If I close my eyes, I can see it all now.
On billboards, signs, and brochures.
On the covers of fitness magazines.
The selling points.
The sales pitches.
We have been sold so many lies in order to sell products, training sessions, and gym memberships that wading through the bull$hite has become a near impossible task.
We are left wondering: Can I really lose a ton of weight eating cookies for every meal on the “cookie diet?”
As you explore the many different diets, exercise methods, and programs available to you, you can relieve some of that inevitable frustration by checking the claims against science, an understanding of the body, (and sometimes a little common sense).
Let’s use science to bust the 3 Biggest (and most pervasive!) Exercise Myths.
Myth #1 – Exercise is about burning calories
You exercise every day. You’re burning SO MANY CALORIES.
So why aren’t you losing weight?**
Exercise is NOT about burning calories.
Exercise is about building muscle.
The amount of calories we burn during exercise is negligible.
So you went to the gym this morning and ran on the treadmill. You burned 350-500 calories, depending on how fast you ran, how long you ran, if you ran on an incline, and how much you weigh. There are a few genetic factors to add on top of that calorie tally, but you get the idea.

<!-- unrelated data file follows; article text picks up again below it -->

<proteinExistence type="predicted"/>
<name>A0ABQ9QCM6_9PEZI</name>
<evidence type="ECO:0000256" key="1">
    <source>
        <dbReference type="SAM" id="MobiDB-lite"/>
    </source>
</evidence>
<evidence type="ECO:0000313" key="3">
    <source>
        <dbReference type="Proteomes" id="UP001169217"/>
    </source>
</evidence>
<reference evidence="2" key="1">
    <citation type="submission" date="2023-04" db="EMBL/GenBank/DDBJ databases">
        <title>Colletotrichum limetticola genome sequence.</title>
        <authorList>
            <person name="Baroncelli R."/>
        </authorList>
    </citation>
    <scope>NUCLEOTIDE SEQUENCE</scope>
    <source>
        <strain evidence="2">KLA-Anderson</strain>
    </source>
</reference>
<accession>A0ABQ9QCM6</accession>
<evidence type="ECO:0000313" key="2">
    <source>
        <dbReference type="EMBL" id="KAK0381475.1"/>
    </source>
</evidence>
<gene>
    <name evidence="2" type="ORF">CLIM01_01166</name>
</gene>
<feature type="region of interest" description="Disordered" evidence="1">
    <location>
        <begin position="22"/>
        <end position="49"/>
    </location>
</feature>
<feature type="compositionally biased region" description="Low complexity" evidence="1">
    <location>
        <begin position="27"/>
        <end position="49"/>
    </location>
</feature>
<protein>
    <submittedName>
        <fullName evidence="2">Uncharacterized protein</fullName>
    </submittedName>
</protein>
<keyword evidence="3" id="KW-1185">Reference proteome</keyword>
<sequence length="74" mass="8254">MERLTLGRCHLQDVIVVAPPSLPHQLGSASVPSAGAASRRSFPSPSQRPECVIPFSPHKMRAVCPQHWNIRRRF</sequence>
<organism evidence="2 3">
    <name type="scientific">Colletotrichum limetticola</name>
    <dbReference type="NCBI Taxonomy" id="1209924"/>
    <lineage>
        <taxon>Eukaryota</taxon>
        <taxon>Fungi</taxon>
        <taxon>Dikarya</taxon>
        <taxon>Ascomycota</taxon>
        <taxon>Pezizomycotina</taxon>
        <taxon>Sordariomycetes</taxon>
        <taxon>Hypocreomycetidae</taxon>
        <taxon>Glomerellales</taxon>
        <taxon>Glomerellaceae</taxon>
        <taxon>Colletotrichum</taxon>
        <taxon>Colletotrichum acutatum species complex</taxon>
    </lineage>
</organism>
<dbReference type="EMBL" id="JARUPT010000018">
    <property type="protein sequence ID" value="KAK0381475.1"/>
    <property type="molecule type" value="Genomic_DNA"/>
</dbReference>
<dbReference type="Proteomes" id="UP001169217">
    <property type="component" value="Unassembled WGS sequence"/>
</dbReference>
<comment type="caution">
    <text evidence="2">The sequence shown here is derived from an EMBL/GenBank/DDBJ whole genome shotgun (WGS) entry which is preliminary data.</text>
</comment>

After ordering your Starbucks on the way to the office, you just negated your entire workout.
What. The. Fluff.
Exercise is not about burning calories. Weight loss is 90% about the food you eat. If you are trying to create a calorie deficit through movement, you’re going to be on that hamster wheel forever.
And not only is that movement resulting in a lot of wear and tear on your joints through the impact, it usually increases your appetite because your body adjusts to demand.
Your workout made you hungrier and then you eat more calories than you burned during the workout. Oops.
I give up.
Look, it’s actually a lot easier than you think.
Exercise is about building muscle, strengthening the body.
If you get off the treadmill and into the weight room, you will still burn calories during your workout, but you’ll also burn calories after your workout.
Muscle burns significantly more calories than fat, and building extra muscle on your body will increase your metabolism all day, everyday, at rest, and even while you are sleeping.
And then your body does some truly magical witchcraft called “protein turnover.” During a workout, you break down the muscle, causing microtraumas. Then your body rebuilds “broken” muscle and overcompensates by creating new muscle.